Skip to main content

Tumour growth stopped in its tracks by novel brain cancer treatment

Research from Monash University’s Department of Neuroscience, led by Dr Mastura Monif, may offer new hope to people with one of the most aggressive forms of brain cancer, glioblastoma. 

With a prognosis of around 14–15 months survival after diagnosis, this lethal cancer accounts for around 80 per cent of all brain cancers and is a commonly diagnosed in people between the ages of 30 and 40. 

Existing treatments combine adjuvant therapy and surgery but significantly reduce quality of life and only extend the lives of patients by more than a few months.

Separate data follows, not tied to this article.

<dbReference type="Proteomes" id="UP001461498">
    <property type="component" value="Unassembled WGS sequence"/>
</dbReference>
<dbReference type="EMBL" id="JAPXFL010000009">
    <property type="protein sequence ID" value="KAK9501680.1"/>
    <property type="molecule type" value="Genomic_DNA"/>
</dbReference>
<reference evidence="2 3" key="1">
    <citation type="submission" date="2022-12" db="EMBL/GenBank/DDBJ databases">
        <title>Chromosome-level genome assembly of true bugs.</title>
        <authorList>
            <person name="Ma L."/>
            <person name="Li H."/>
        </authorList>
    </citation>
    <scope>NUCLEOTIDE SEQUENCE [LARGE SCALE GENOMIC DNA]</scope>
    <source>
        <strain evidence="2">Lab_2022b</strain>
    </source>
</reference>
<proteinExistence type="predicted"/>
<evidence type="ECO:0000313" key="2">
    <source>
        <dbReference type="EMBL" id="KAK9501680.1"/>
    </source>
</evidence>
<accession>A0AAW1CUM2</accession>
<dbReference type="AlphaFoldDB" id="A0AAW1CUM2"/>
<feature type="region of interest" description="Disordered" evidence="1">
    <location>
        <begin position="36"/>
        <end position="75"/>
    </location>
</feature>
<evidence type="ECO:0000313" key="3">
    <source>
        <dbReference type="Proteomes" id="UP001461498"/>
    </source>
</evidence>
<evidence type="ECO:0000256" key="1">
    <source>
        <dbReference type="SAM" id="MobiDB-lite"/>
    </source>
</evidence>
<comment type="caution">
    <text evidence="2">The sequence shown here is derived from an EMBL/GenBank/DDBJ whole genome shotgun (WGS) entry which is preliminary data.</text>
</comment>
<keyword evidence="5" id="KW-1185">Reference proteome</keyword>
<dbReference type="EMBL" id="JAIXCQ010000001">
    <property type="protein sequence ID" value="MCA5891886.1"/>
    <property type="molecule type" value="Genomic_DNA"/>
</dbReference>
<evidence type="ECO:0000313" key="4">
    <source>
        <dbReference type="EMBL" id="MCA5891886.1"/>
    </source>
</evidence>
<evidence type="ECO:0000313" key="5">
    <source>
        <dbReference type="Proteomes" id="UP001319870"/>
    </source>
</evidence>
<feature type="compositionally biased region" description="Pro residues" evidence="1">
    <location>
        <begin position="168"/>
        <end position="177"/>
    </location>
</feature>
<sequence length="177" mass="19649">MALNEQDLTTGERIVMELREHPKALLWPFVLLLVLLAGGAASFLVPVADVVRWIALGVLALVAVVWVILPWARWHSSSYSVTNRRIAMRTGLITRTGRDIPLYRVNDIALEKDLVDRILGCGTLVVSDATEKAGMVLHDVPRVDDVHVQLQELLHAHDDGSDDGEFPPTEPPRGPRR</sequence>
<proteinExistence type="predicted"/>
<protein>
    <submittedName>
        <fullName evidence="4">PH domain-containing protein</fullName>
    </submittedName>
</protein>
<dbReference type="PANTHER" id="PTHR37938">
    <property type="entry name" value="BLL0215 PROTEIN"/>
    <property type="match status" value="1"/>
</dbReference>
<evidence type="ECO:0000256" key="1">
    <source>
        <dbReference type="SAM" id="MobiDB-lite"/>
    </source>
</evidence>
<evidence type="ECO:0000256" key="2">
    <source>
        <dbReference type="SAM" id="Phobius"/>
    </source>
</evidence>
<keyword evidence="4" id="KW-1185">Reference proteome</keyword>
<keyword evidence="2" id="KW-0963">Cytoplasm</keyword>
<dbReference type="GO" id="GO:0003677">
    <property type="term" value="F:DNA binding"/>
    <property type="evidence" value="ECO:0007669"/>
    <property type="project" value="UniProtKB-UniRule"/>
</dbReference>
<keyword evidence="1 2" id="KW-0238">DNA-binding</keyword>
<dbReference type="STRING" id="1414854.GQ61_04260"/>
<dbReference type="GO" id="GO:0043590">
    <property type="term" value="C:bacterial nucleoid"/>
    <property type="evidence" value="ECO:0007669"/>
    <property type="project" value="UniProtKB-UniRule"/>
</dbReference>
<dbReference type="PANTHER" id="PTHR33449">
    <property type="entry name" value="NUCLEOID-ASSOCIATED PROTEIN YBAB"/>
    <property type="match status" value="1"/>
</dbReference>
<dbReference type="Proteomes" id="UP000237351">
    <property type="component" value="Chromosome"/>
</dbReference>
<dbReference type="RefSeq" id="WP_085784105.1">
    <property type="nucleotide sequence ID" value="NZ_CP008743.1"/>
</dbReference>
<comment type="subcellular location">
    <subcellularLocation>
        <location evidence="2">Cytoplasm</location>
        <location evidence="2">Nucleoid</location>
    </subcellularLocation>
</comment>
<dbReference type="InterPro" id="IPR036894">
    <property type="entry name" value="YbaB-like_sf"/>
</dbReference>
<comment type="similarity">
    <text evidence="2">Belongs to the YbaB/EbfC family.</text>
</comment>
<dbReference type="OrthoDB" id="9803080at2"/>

Dr Monif and her team are collaborating with researchers and clinicians from Alfred Health, Melbourne Health and the University of Melbourne. Using patient tumour samples, Dr Monif’s team discovered that a protein, P2X7R, inhibits the growth of glioblastoma.

‘In the culture setting, tumours exposed to P2X7R blockers showed a significant reduction in growth and, more importantly, the drug we tested was better than the conventional chemotherapy’,’ said Dr Monif. 

Dr Monif believes this novel treatment could be life changing for people affected by glioblastoma and is working to achieve funding for ongoing preclinical studies and hopefully a first-in-human trial. 

Tumour growth stopped in its tracks by novel brain cancer treatment